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Blending Fordham and the Bronx

The area just south of Fordham’s Rose Hill campus gates, bound by Fordham Road, East 191st Street, Bathgate Avenue, and Southern Boulevard, is an odd mix of car repair shops, residences, and, of course, Pugsley Pizza. In 2013, the city rezoned the area to tilt the balance away from automotive services and toward more pedestrian-friendly retail and residential uses.

Pugsley's Plaza

Students proposed a plaza with food trucks to replace a gas station behind Pugsley Pizza.

That rezoning proved fodder for students taking professor Colin Cathcart’s Designing the City class.

Cathcart, an associate professor of architecture, charged his students to dream up mixed uses for the neighborhood at the doorstep of Fordham’s Bronx campus. Students were assigned streets, and as part of their research they spent dozens of hours observing the daily life in their areas.

They also interviewed students from the nearby Theodore Roosevelt High School. They talked to John Sanchez and S. W. Mejia, the district manager and the chair of the land use committee for Community Board 6, respectively, as well as officials from the Bronx Office of the NYC Department of City Planning.

Lastly, they interviewed Sal Natale Sr., owner of Pugsley’s.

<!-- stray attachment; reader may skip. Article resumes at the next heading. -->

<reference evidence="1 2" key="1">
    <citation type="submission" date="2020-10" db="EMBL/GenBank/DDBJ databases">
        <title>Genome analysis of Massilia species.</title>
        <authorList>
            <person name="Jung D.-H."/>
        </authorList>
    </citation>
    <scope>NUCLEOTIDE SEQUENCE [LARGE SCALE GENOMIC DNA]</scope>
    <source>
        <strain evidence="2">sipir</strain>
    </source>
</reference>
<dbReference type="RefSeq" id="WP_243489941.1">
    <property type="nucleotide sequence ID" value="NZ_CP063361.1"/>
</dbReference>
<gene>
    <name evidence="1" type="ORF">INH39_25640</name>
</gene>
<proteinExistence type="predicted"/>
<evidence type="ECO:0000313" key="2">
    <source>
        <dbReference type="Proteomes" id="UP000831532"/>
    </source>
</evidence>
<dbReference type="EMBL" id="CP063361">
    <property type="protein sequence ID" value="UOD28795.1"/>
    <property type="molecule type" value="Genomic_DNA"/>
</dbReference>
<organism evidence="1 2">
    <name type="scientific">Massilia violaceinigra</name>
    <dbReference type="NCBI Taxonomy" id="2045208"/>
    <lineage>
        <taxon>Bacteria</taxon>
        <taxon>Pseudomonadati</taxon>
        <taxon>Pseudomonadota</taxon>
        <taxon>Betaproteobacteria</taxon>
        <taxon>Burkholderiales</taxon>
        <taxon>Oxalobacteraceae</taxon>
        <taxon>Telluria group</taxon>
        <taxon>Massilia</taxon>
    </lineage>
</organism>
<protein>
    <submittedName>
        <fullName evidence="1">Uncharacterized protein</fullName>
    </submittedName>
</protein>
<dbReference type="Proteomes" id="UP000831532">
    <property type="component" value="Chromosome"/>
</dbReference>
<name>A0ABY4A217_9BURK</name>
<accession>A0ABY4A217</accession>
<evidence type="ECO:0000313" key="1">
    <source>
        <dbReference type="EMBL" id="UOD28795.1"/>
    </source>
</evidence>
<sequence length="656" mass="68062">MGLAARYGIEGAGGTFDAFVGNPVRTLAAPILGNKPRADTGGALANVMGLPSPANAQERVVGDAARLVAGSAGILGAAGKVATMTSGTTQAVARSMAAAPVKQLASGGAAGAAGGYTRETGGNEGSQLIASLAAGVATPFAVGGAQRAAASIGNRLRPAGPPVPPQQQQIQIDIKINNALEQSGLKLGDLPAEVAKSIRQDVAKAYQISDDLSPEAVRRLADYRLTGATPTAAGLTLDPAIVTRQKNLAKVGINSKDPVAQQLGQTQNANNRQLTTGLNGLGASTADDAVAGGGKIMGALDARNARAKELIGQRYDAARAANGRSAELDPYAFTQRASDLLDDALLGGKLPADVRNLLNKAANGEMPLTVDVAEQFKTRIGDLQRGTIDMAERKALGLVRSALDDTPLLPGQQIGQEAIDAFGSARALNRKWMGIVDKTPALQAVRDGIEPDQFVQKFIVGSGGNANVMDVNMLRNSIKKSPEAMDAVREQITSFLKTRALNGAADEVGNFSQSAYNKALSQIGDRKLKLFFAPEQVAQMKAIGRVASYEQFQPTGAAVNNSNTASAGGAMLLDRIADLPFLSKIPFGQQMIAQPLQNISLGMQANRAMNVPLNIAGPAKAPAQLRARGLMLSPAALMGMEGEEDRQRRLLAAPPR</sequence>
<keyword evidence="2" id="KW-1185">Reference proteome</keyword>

What emerged was a variety of views on how to “bring more eyes onto the street” and more mixed use to the area. The ideas were designed to give voice to concerns of nearby residents as well as Fordham students, said those who presented their findings on Dec. 13.

“We all see this area as a transition space between Fordham and the greater Belmont community,” said Gabelli School of Business senior Corrine Logan. “One of the things we thought was important, in addition to housing and cultural transition spaces, was to have academic transition space where Fordham students and local high school students can work together.”

Ultimately, the students saw the potential for a greater role for the University within the surrounding community. Among their suggestions were:

—  creating labs for peer-to-peer educational opportunities that could build on preexisting programs and partnerships, such as the Project True partnership with the Wildlife Conservation Society, and the idea of opening membership to the community in the University’s St. Rose’s CSA food cooperative.

—  increasing intellectual opportunities in off-site University-owned properties in the area for the surrounding Bronx community.

Consistently, the student’s final plans suggested a more open campus along 191st Street. Celina McCall, a junior at Fordham College at Rose Hill, argued that more gate openings near the 191st Street corridor would increase foot traffic from Fordham Road and thus lead to greater safety along the street. She and her design partner Sean Kraemer, a freshman in the School for Professional and Continuing Studies, proposed zoning the street for small businesses and affordable housing with a certain percentage set aside for long-term Bronx residents.

“Even though we live in the same community we don’t interact with each other enough,” said McCall. “We can address that aesthetically as well as practically, by marrying what Fordham looks like inside and the Bronx looks like outside.”

Cathcart plans to present the findings to the community board and planning representatives next semester.

Cathcart and Lincoln Center

Cathcart examines the model of an imagined Lincoln Center campus. The model was created earlier this semester by students in his Designing the City class.


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